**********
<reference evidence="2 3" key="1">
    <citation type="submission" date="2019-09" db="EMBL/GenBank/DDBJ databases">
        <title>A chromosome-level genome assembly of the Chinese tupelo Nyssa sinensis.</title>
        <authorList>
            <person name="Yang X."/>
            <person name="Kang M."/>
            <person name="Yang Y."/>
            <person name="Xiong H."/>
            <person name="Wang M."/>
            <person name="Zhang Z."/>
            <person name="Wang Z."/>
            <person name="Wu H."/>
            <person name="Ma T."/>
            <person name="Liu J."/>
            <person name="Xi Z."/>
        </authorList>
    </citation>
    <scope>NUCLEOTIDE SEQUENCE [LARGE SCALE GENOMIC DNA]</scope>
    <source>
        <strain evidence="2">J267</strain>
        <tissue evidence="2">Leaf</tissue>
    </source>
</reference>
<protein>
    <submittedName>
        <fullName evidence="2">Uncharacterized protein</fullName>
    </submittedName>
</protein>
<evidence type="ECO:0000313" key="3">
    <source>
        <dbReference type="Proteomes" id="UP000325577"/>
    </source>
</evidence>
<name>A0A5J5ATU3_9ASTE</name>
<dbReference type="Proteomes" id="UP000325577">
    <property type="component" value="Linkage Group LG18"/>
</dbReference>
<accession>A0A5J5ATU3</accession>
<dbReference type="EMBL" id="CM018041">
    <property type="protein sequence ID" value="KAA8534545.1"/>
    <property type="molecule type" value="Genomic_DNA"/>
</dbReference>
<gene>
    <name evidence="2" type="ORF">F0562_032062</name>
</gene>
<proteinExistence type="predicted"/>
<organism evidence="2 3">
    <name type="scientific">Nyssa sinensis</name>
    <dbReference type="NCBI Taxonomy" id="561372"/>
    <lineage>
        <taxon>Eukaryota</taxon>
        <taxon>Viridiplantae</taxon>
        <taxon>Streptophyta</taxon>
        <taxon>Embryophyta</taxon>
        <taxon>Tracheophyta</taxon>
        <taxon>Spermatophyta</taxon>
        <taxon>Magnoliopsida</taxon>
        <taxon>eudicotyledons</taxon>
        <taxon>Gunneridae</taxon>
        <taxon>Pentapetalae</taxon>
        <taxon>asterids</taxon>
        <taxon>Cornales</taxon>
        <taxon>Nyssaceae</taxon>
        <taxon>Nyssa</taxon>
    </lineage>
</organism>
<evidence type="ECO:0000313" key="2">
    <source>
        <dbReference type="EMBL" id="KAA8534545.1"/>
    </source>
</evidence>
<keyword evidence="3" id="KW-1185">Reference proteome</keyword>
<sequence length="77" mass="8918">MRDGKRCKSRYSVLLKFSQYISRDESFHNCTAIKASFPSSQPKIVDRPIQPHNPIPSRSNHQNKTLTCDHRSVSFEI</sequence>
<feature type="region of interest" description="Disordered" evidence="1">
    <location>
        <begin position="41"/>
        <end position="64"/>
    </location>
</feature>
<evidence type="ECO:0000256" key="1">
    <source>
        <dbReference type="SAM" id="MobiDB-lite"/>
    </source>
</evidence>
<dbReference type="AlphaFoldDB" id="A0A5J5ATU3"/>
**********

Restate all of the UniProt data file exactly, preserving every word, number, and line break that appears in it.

<reference evidence="2 3" key="1">
    <citation type="submission" date="2019-09" db="EMBL/GenBank/DDBJ databases">
        <title>A chromosome-level genome assembly of the Chinese tupelo Nyssa sinensis.</title>
        <authorList>
            <person name="Yang X."/>
            <person name="Kang M."/>
            <person name="Yang Y."/>
            <person name="Xiong H."/>
            <person name="Wang M."/>
            <person name="Zhang Z."/>
            <person name="Wang Z."/>
            <person name="Wu H."/>
            <person name="Ma T."/>
            <person name="Liu J."/>
            <person name="Xi Z."/>
        </authorList>
    </citation>
    <scope>NUCLEOTIDE SEQUENCE [LARGE SCALE GENOMIC DNA]</scope>
    <source>
        <strain evidence="2">J267</strain>
        <tissue evidence="2">Leaf</tissue>
    </source>
</reference>
<protein>
    <submittedName>
        <fullName evidence="2">Uncharacterized protein</fullName>
    </submittedName>
</protein>
<evidence type="ECO:0000313" key="3">
    <source>
        <dbReference type="Proteomes" id="UP000325577"/>
    </source>
</evidence>
<name>A0A5J5ATU3_9ASTE</name>
<dbReference type="Proteomes" id="UP000325577">
    <property type="component" value="Linkage Group LG18"/>
</dbReference>
<accession>A0A5J5ATU3</accession>
<dbReference type="EMBL" id="CM018041">
    <property type="protein sequence ID" value="KAA8534545.1"/>
    <property type="molecule type" value="Genomic_DNA"/>
</dbReference>
<gene>
    <name evidence="2" type="ORF">F0562_032062</name>
</gene>
<proteinExistence type="predicted"/>
<organism evidence="2 3">
    <name type="scientific">Nyssa sinensis</name>
    <dbReference type="NCBI Taxonomy" id="561372"/>
    <lineage>
        <taxon>Eukaryota</taxon>
        <taxon>Viridiplantae</taxon>
        <taxon>Streptophyta</taxon>
        <taxon>Embryophyta</taxon>
        <taxon>Tracheophyta</taxon>
        <taxon>Spermatophyta</taxon>
        <taxon>Magnoliopsida</taxon>
        <taxon>eudicotyledons</taxon>
        <taxon>Gunneridae</taxon>
        <taxon>Pentapetalae</taxon>
        <taxon>asterids</taxon>
        <taxon>Cornales</taxon>
        <taxon>Nyssaceae</taxon>
        <taxon>Nyssa</taxon>
    </lineage>
</organism>
<evidence type="ECO:0000313" key="2">
    <source>
        <dbReference type="EMBL" id="KAA8534545.1"/>
    </source>
</evidence>
<keyword evidence="3" id="KW-1185">Reference proteome</keyword>
<sequence length="77" mass="8918">MRDGKRCKSRYSVLLKFSQYISRDESFHNCTAIKASFPSSQPKIVDRPIQPHNPIPSRSNHQNKTLTCDHRSVSFEI</sequence>
<feature type="region of interest" description="Disordered" evidence="1">
    <location>
        <begin position="41"/>
        <end position="64"/>
    </location>
</feature>
<evidence type="ECO:0000256" key="1">
    <source>
        <dbReference type="SAM" id="MobiDB-lite"/>
    </source>
</evidence>
<dbReference type="AlphaFoldDB" id="A0A5J5ATU3"/>